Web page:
Private sector employers added 147,000 jobs in October, according to the latest monthly jobs report from payroll giant ADP, the last before the election.
Small businesses added 34,000 jobs in October, including 14,000 in business with between one and 19 employees and 20,000 in businesses with between 20 and 49 employees. Midsize businesses with between 50 and 499 employees gained 48,000 jobs. Large businesses added 64,000 jobs, including 2,000 at companies with between 500 and 999 employees and 63,000 at companies with 1,000 employees or more.
The service sector added 165,000 jobs, including 69,000 in the professional and business services sector, which includes accounting, tax and other types of services. ADP has revamped its report this month to break out the numbers more and better align the report with the U.S. Bureau of Labor Statistics’ monthly job numbers. Of the 69,000 jobs added in professional and business services, 28,000 were in professional and technical services, 6,000 in management of companies and enterprises, and 36,000 in administrative and support services.
The financial activities sector added 18,000 jobs in October, while the information sector added 3,000 jobs. The combined trade, transportation and utilities sector gained 17,000 jobs in October. Franchise businesses added 25,000 jobs.
Health care and social assistance services added 34,000 jobs, but education services subtracted 12,000 jobs, for a total of 22,000 jobs added in education and health services. The leisure and hospitality sector added 38,000 jobs, but 2,000 jobs were lost in the “other services” category.
In contrast, the goods-producing sector lost 18,000 jobs in October. The biggest losses were in the construction industry, which subtracted 15,000 jobs. The natural resources and mining industry lost 2,000 jobs, while the manufacturing sector lost 1,000.
“Job growth has slowed a bit over the past year,” said Mark Zandi, chief economist at Moody’s Analytics, which compiles the monthly national employment report with ADP. “About a year ago, job growth was closer to 200K per month, so we have seen some slowing. But 150K is still a very good, solid number, well above the rate of job growth needed to absorb the growth in the working age population. The labor market, which is closing in on full employment, continues.”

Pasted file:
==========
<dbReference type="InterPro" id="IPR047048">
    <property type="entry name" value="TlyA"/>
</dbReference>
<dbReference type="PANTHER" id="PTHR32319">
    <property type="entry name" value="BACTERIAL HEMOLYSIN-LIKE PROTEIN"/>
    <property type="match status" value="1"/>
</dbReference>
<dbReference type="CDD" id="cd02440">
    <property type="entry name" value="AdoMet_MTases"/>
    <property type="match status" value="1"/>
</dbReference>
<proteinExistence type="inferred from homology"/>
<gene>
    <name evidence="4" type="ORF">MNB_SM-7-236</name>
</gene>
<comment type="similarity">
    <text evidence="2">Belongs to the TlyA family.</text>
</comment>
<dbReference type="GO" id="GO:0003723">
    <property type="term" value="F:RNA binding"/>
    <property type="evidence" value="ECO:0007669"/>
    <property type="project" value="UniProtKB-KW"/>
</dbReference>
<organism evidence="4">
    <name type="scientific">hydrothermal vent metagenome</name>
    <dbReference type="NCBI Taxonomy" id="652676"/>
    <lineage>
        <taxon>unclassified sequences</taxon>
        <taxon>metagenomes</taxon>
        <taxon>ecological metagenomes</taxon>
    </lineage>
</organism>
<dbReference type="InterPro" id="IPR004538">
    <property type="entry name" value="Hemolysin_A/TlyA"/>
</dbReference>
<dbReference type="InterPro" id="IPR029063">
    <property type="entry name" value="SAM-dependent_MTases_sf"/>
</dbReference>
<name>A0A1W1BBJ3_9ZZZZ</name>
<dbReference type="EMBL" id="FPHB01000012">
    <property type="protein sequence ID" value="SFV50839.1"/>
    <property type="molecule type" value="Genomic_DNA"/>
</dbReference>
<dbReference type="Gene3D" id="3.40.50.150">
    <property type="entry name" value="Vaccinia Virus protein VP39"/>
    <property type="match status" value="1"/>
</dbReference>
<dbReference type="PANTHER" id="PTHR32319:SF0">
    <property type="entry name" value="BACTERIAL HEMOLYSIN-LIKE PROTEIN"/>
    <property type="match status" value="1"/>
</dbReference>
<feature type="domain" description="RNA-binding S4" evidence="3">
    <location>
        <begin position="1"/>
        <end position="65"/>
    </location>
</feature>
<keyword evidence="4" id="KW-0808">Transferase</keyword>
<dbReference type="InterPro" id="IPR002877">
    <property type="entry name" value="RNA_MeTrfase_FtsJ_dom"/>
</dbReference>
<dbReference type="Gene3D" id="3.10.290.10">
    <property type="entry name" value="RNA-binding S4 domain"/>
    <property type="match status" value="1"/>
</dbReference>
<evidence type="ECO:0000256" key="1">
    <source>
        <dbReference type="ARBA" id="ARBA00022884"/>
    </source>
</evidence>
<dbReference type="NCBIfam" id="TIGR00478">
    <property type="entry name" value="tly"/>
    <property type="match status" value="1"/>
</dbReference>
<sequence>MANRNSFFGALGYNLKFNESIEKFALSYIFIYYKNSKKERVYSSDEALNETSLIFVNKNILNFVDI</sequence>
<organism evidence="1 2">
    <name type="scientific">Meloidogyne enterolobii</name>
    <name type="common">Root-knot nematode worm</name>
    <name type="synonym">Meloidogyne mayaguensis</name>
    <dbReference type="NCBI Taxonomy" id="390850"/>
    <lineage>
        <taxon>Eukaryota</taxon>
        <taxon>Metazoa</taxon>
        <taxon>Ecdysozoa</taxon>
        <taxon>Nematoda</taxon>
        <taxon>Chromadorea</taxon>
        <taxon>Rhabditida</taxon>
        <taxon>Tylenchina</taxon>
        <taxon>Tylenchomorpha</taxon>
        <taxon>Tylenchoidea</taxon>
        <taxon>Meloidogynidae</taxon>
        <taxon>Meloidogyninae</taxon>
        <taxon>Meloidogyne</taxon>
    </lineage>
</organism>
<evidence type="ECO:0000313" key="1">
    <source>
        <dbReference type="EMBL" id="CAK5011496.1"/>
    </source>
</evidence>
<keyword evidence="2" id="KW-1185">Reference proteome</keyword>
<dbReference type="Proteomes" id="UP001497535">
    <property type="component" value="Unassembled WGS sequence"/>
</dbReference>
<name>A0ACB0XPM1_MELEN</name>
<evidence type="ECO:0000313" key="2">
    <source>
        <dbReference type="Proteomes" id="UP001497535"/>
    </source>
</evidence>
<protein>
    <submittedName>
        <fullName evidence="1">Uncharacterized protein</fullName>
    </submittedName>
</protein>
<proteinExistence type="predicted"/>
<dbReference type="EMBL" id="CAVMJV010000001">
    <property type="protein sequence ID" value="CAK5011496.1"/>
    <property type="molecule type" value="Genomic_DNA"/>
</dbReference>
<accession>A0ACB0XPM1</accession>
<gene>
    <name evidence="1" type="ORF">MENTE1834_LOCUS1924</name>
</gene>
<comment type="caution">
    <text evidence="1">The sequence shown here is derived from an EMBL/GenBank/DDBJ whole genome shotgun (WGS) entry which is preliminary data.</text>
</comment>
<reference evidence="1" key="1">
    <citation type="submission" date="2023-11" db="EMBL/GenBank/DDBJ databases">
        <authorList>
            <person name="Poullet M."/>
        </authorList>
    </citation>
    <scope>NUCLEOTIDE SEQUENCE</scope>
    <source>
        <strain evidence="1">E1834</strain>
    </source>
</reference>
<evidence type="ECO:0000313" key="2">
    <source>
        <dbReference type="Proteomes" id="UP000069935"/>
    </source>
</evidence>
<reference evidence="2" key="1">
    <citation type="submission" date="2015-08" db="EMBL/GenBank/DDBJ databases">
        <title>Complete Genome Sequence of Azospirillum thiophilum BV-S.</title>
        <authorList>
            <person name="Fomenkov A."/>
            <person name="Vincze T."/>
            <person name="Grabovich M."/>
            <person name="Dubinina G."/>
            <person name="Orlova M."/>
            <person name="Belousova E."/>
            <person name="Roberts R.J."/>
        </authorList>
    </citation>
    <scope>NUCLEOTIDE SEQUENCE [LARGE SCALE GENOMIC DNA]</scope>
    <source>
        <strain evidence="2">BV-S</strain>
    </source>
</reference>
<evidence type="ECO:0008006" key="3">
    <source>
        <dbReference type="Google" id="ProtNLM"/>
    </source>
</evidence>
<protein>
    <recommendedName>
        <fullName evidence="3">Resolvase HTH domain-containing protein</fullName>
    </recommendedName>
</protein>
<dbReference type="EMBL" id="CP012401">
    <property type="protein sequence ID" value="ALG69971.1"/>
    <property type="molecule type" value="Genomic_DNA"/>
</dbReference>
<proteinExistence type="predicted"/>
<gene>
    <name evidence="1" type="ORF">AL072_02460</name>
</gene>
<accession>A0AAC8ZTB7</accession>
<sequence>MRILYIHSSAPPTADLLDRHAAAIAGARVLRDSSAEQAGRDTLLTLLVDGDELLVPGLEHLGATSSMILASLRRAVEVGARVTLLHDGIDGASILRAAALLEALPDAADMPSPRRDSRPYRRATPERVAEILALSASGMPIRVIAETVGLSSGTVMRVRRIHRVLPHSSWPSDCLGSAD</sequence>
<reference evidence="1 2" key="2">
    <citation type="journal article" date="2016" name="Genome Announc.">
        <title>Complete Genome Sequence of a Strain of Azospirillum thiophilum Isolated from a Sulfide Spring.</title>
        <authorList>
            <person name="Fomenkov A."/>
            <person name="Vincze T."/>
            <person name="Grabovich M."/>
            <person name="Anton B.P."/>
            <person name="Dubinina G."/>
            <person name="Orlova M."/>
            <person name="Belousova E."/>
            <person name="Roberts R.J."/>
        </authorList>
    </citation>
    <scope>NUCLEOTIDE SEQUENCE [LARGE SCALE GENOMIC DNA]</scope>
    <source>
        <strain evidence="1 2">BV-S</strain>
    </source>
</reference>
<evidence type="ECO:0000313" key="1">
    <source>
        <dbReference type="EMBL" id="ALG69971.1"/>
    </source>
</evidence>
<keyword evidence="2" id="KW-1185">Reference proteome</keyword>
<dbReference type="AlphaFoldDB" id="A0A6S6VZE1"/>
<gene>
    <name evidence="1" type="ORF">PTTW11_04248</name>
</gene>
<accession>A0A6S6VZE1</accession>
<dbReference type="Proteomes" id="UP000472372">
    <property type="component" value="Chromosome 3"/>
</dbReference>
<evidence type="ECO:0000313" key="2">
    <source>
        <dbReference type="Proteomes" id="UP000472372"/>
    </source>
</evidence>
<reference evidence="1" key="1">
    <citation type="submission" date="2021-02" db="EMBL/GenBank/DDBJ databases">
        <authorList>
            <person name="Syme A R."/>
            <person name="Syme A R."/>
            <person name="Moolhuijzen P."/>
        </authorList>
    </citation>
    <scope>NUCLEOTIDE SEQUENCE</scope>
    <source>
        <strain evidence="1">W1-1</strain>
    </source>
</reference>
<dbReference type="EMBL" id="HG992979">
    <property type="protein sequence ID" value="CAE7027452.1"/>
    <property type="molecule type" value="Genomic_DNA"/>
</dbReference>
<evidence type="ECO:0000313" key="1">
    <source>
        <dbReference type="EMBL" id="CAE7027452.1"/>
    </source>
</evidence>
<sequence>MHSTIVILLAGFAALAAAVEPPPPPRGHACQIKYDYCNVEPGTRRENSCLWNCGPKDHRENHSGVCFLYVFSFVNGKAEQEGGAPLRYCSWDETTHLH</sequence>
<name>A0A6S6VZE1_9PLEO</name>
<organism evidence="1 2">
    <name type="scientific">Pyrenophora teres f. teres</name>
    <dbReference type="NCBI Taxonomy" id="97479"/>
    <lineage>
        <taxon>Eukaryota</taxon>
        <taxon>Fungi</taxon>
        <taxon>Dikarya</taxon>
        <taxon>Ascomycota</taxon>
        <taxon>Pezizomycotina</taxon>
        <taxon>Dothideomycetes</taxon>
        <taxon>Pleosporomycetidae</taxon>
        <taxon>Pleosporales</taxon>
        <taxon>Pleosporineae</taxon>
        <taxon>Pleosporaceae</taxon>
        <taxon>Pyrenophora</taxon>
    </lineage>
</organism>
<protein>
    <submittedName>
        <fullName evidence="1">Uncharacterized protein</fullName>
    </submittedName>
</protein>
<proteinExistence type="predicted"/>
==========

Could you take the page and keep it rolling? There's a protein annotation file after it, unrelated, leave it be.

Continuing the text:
He believes the slowdown in job growth seen over the past year is due to some sectors of the economy that are still struggling, particularly the energy sector with low oil and natural gas prices. That explains job losses in the resources and mining sector. There has also been some weakness in the construction trade, which had been adding significant jobs last year and the year before.
“I think the biggest reason for that slowdown is a pretty sharp weakening in public construction in recent months, and I think that’s showing up in the construction trade data,” Zandi said during a conference call with reporters Wednesday. “The residential construction sector, the housing sector, is fine.”
Another reason for the slowdown is that the job market is getting tight. “Open positions are going begging,” said Zandi. “According to the Bureau of Labor Statistics, there is close to a record number of open job positions in the economy in most sectors, energy being the exception. I think businesses are having a hard time filling those positions, and thus as the economy gets closer and closer to full employment, the more difficulty businesses are having finding qualified workers.”
“Job growth appears to be shifting from small to large companies due to the lessening impact the global economic environment had on large companies earlier in the year,” said Ahu Yildirmaz, vice president and head of the ADP Research Institute, in a statement. “This is also true because large companies often have the resources to attract workers with better pay and benefit packages.”
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